In this edition, inspiration for kicking your couch potato status (and a novel that does just the opposite), plus a book that John le Carré said every aspiring journalist should read.
As the weather gets better, it becomes harder and harder to make legitimate-sounding excuses for lying on the couch on the weekends. This weekend, I won’t merely be lying on the couch, I’ll be teaching myself how to up my physical prowess with Play On: The New Science of Elite Performance at Any Age. “Sports are about challenging our physical limits,” the book cover says. “Age is the final and most stubborn of those limits.” Play On delves into how top-performing, over-35 athletes like Kobe Bryant and Kerri Walsh Jennings are pushing those limits even farther, from stuff you can do in your own home to cutting-edge science and high-tech assists. While books like these have never turned me into a marathoner, they do a great job of inspiring me to get off the couch. For at least a little while. And remember: It’s Mother’s Day this weekend, so if you haven’t yet given your mom—or yourself—the gift of reading, check out our list of 8 Memorable Literary Moms, from Heroic to Horrible for recommendations.--Adrian Liang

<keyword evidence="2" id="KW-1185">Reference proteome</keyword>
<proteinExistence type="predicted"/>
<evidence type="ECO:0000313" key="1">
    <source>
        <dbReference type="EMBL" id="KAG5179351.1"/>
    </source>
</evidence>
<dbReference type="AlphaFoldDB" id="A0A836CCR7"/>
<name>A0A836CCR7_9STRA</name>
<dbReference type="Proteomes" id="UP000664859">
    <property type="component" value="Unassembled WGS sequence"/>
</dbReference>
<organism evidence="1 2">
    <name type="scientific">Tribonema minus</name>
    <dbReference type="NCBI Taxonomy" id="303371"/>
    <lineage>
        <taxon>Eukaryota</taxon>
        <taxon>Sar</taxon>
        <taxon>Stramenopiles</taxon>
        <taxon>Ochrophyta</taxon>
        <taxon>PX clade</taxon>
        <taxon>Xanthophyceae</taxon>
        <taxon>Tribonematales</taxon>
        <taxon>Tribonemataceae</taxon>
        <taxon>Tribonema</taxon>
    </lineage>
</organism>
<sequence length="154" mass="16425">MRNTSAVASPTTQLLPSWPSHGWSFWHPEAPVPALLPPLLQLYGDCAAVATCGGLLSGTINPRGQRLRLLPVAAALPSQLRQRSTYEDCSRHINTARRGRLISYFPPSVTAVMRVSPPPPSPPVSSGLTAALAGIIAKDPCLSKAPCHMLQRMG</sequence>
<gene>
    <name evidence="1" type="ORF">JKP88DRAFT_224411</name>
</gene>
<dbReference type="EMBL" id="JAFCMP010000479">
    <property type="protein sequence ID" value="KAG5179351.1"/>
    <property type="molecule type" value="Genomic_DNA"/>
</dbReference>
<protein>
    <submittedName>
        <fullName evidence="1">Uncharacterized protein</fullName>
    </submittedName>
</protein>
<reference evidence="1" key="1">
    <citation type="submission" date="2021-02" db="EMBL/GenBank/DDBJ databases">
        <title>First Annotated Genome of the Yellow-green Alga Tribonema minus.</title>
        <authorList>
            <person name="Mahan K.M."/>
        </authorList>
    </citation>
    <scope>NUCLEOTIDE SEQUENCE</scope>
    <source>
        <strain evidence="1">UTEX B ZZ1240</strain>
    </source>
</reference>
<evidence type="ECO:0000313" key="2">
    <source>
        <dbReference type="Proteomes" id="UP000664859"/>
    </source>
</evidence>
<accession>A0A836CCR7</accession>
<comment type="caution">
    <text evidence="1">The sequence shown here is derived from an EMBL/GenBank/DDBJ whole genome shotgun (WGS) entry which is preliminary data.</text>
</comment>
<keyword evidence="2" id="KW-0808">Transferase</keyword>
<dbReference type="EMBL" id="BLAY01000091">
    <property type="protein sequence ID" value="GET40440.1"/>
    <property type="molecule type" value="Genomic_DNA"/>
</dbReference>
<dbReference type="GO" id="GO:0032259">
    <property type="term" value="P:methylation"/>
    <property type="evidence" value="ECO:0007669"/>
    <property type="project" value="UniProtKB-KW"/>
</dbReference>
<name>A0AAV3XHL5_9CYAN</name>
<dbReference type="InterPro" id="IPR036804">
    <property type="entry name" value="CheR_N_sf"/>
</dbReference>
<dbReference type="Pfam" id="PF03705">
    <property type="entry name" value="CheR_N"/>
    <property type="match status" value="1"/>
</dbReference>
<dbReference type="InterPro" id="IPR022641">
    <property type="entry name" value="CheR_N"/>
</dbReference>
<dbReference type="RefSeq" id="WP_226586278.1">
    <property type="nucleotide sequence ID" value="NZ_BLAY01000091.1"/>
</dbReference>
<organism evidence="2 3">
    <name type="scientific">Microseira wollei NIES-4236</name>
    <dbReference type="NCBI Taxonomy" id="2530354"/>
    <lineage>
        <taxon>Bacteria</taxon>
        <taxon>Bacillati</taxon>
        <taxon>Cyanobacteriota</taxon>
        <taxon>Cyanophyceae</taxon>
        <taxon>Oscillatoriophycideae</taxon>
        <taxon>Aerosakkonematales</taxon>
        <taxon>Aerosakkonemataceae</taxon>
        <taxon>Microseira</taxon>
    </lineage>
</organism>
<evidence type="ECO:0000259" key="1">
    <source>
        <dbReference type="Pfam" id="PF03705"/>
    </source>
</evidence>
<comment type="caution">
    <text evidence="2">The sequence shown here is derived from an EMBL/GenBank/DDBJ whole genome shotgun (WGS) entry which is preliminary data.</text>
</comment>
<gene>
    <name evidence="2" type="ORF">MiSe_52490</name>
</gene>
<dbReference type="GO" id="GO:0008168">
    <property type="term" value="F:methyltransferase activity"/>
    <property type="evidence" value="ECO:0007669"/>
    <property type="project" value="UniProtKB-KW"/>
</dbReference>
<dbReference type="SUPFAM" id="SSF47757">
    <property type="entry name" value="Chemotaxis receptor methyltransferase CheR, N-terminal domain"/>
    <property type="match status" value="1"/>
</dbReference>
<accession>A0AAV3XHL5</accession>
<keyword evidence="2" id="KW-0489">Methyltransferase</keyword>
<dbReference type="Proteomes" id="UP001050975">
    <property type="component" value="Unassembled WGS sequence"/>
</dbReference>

Seymour Hersh is a complicated guy. He's a Pulitzer Prize-winning reporter whose work exposing the My Lai Massacre and torture at Abu Ghraib prison helped change U.S. policy in Vietnam and Iraq. His stories on Watergate escalated the rivalry between the New York Times and the Washington Post, pouring accelerant on an already smoldering scandal. But for all he's done as a reporter, he's never enjoyed the esteem of a Woodward or Bernstein. He can be irascible and a bit defiant, and possibly prone to conspiracy theories. He's been accused of a too-heavy reliance on unreliable or anonymous sources. He's made enemies in high places. But he seems to have friends in deep places, and keeps churning up interesting and unsettling material (check out Wormwood, Errol Morris's documentary series on CIA mind-control experiments and their tragic consequences). Now he's telling his own story. Reporter (June 5) spans five decades of groundbreaking journalism, run-ins with power brokers, a few I told-you-sos, and a fair amount of wit. —Jon Foro
Can anyone resist the lively lady on this cover? Not me! In My Year of Rest and Relaxation, we find our disaffected heroine in the doldrums, despite living a comfortable life on the Upper East Side of Manhattan, funded by a handsome inheritance (I know, wah). To try and cure (or avoid) what ails her, she prevails upon “one of the worst psychiatrists in the annals of literature” to put her into a drug-induced stupor. Will a good nap heal her existential crisis?! We will see.--Erin Kodicek